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Chess

Study links intelligence and chess skill

© Michigan State University
Michigan State University psychology professor Zach Hambrick, left, and graduate student Alexander Burgoyne discuss their findings that chess skill is related to intelligence.
Intelligence -- and not just relentless practice -- plays a significant role in determining chess skill, indicates a comprehensive new study led by Michigan State University researchers.

The research provides some of the most conclusive evidence to date that cognitive ability is linked to skilled performance -- a hotly debated issue in psychology for decades -- and refutes theories that expertise is based solely on intensive training.

Beaker

Reprogramming life? Scientists close to 'recoding' genome

© Josef Reischig/Wikimedia
Geneticists have made a step forward in 'recoding' the genome as we know it, replacing 62,214 DNA base pairs in a synthetic E. coli genome.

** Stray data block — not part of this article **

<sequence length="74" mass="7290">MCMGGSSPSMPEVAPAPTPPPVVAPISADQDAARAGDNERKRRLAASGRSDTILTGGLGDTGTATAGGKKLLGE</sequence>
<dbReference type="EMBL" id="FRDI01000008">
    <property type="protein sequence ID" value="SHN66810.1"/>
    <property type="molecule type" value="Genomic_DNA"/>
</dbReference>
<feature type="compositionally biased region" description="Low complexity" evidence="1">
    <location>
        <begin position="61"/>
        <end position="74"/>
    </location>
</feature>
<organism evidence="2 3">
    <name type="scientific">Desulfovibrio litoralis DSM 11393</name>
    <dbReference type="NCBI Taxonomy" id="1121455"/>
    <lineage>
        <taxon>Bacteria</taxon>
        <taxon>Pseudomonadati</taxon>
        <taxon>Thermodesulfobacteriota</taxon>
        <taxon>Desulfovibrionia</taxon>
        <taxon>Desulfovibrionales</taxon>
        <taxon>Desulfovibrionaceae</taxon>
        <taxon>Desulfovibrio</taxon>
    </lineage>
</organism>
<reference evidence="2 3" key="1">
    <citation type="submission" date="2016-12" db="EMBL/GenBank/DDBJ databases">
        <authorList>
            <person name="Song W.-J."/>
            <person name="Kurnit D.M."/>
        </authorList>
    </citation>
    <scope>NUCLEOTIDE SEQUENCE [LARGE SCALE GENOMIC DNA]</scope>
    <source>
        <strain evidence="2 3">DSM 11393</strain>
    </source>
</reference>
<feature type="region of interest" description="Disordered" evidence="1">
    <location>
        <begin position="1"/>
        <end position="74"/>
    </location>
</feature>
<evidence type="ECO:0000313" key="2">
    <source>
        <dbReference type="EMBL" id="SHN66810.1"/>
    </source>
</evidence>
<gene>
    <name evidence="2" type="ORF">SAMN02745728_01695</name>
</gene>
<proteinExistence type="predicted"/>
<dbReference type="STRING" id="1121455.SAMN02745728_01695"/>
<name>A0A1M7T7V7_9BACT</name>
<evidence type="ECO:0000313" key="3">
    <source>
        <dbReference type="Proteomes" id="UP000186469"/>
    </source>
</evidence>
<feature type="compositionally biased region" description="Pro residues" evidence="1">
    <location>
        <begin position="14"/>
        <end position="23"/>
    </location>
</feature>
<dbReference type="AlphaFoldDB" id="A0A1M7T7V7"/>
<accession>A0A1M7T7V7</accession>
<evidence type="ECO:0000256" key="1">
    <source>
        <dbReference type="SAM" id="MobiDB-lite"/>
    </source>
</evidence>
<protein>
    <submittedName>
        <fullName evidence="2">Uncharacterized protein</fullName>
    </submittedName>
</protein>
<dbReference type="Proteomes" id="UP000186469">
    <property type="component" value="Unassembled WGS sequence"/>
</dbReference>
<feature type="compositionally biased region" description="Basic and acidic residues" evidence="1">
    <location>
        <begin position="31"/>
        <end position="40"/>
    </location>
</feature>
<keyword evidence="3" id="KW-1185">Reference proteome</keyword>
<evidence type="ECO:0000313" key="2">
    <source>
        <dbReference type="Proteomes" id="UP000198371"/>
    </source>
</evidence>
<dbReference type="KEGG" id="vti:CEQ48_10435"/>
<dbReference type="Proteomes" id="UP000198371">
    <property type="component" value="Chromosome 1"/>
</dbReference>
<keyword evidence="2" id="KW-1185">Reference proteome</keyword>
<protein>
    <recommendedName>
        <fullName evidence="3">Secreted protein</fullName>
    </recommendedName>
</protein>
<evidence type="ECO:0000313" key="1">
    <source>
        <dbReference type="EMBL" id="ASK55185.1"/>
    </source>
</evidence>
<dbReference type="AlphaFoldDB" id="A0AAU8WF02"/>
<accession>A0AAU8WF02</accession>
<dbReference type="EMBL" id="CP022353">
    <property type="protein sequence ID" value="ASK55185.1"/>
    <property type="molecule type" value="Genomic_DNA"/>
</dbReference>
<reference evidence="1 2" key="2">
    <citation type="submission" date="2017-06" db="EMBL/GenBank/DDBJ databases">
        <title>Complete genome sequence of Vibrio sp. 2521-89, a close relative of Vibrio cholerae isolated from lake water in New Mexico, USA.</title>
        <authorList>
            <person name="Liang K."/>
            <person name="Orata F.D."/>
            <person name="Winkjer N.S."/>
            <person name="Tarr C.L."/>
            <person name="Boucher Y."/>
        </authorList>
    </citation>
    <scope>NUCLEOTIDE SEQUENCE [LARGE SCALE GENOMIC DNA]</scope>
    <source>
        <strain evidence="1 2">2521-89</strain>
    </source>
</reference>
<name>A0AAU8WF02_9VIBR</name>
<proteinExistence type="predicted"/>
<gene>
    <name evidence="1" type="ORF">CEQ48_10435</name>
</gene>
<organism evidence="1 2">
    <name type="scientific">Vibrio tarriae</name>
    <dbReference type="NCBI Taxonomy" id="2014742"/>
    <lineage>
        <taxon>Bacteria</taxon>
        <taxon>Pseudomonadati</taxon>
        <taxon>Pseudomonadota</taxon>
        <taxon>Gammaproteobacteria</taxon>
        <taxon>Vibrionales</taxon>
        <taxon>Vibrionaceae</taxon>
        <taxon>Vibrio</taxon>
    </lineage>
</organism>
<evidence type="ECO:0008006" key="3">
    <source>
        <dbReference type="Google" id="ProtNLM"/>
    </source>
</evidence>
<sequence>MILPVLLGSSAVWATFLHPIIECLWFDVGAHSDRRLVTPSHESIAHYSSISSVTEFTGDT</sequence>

Recoding genomes so extensively could lead to the development of organisms that are resistant to viruses, and could even allowing biologists to code for all-new synthetic amino acids. Essentially, it allows us to reprogram life.

"It's not easy, but we can engineer life at profound scales, even something as fundamental as the genetic code," says Peter Carr, a bioengineer at MIT, not involved with this study, told Science.

To understand what the researchers have done, we first have to have to understand how DNA works. DNA, and its four base pairs, A, T, C, and G, are translated into RNA, where the code is arranged in triplets, that each code for a specific amino acid (the cell's building blocks) the cell should use.

For example, A - G - G codes for the amino acid arginine, and C - C- G codes for proline. "Almost all life shares a common genetic code," one of the researchers, Marc Lajoie, told Popular Mechanics. "For example, the genetic sequence A - G - G means the same thing for almost all organisms, from your cells, to a plant cell, to a yeast cell."